Theology must continue to draw upon a treasury of knowledge that it did not invent, that always surpasses it, the depths of which can never be fully plumbed through reflection, and which for that reason constantly gives rise to new thinking. Balancing “without confusion,” there is always “without separation”: philosophy does not start again from zero with every thinking subject in total isolation, but takes its place within the great dialogue of historical wisdom, which it continually accepts and develops in a manner both critical and docile. It must not exclude what religions, and the Christian faith in particular, have received and have given to humanity as signposts for the journey. Various things said by theologians in the course of history, or even adopted in practice by ecclesiastical authorities, have been shown by history to be false, and today make us feel ashamed. Yet at the same time it has to be acknowledged that the history of the saints, the history of the humanism that has grown out of the Christian faith, demonstrates the truth of this faith in its essential nucleus, thereby giving it a claim upon public reason. Of course, much of the content of theology and faith can only be appropriated within the context of faith, and therefore cannot be demanded of those to whom this faith remains inaccessible. Yet at the same time it is true that the message of the Christian faith is never solely a “comprehensive religious doctrine” in Rawls’ sense, but is a purifying force for reason, helping it to be more fully itself. On the basis of its origin, the Christian message should always be an encouragement towards truth, and thus a force against the pressure exerted by power and interests.
Up to this point, I have spoken only of the medieval university, while seeking nonetheless to indicate the unchanging nature of the university and its task. In modern times, new dimensions of knowledge have opened up, which have been explored within the university under two broad headings: first, the natural sciences, which have developed on the basis of the connection between experimentation and the presumed rationality of matter; second, the historical and human sciences, in which man, contemplating his history as in a mirror and clarifying the dimensions of his nature, seeks to understand himself better. In this process, not only has an immense quantity of knowledge and power been made available to humanity, but knowledge and recognition of human rights and dignity have also evolved, and for this we can only be grateful. Yet the human journey never simply comes to an end; and the danger of falling into inhumanity is never totally overcome, as is only too evident from the panorama of recent history! The danger for the Western world—to speak only of this—is that today, precisely because of the greatness of his knowledge and power, man will fail to face up to the question of the truth. This would mean at the same time that reason would ultimately bow to the pressure of interests and the attraction of utility, constrained to recognize this as the ultimate criterion. To put it from the point of view of the structure of the university: there is a danger that philosophy, no longer considering itself capable of its true task, will degenerate into positivism; and that theology, with its message addressed to reason, will be limited to the private sphere of a more or less numerous group. Yet if reason, out of concern for its alleged purity, becomes deaf to the great message that comes to it from Christian faith and wisdom, then it withers like a tree whose roots can no longer reach the waters that give it life. It loses the courage for truth and thus becomes not greater but smaller. Applied to our European culture, this means: if our culture seeks only to build itself on the basis of the circle of its own argumentation, on what convinces it at the time, and if—anxious to preserve its secularism—it detaches itself from its lifegiving roots, then it will not become more reasonable or purer, but will fall apart and disintegrate.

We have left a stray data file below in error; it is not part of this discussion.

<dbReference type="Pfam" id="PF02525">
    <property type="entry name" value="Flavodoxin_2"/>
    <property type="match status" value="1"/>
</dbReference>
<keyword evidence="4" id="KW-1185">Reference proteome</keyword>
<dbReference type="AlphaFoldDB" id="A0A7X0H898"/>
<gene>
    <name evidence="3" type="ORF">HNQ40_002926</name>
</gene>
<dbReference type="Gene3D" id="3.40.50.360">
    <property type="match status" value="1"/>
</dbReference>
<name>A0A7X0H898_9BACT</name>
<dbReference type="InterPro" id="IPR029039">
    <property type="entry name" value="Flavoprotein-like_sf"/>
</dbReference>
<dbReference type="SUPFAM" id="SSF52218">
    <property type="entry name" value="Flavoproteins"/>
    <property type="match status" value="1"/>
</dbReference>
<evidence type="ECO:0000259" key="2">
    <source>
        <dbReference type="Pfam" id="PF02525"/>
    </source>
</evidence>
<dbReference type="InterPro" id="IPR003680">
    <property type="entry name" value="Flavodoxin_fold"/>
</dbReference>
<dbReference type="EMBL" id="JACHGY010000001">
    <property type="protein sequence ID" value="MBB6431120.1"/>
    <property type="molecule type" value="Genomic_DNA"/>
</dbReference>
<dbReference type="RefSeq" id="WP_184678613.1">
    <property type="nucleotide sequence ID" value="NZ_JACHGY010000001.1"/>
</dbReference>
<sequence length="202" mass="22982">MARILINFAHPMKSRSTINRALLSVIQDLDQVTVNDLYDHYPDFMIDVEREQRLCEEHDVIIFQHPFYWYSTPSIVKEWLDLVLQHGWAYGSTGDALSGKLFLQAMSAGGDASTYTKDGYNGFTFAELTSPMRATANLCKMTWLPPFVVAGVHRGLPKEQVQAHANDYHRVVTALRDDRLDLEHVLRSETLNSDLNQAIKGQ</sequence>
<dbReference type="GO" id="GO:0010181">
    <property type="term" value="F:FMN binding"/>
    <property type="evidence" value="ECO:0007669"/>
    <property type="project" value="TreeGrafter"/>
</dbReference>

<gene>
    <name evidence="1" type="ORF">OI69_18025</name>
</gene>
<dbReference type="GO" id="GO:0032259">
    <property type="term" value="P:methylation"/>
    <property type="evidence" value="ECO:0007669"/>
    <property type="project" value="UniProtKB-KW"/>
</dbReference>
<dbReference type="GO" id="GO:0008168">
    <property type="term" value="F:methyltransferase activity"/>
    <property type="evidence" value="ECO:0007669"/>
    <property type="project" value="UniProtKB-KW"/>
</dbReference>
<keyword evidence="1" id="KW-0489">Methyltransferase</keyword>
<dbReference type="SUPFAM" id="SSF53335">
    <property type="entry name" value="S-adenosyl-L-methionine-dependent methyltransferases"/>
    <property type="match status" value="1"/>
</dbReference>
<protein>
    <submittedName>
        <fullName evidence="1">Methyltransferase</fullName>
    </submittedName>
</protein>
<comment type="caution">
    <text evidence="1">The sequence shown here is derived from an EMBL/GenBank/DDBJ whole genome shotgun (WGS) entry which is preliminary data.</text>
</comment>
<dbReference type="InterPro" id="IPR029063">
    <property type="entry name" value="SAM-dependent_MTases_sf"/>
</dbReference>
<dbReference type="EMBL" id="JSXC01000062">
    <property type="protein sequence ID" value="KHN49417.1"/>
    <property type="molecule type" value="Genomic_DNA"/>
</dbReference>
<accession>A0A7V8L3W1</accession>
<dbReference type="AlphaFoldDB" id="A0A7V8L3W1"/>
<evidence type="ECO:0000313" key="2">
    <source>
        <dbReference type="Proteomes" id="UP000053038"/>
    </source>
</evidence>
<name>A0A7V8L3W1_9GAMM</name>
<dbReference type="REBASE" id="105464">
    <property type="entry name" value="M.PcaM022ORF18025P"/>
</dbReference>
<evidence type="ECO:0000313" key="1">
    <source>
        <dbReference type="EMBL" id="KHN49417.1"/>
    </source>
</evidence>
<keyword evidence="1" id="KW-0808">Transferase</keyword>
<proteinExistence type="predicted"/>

This brings me back to my starting-point. What should the Pope do or say at the university? Certainly, he must not seek to impose the faith upon others in an authoritarian manner— as faith can only be given in freedom. Over and above his ministry as Shepherd of the Church, and on the basis of the intrinsic nature of this pastoral ministry, it is the Pope’s task to safeguard sensibility to the truth; to invite reason to set out ever anew in search of what is true and good, in search of God; to urge reason, in the course of this search, to discern the illuminating lights that have emerged during the history of the Christian faith, and thus to recognize Jesus Christ as the Light that illumines history and helps us find the path towards the future.
From the Vatican, 17 January 2008.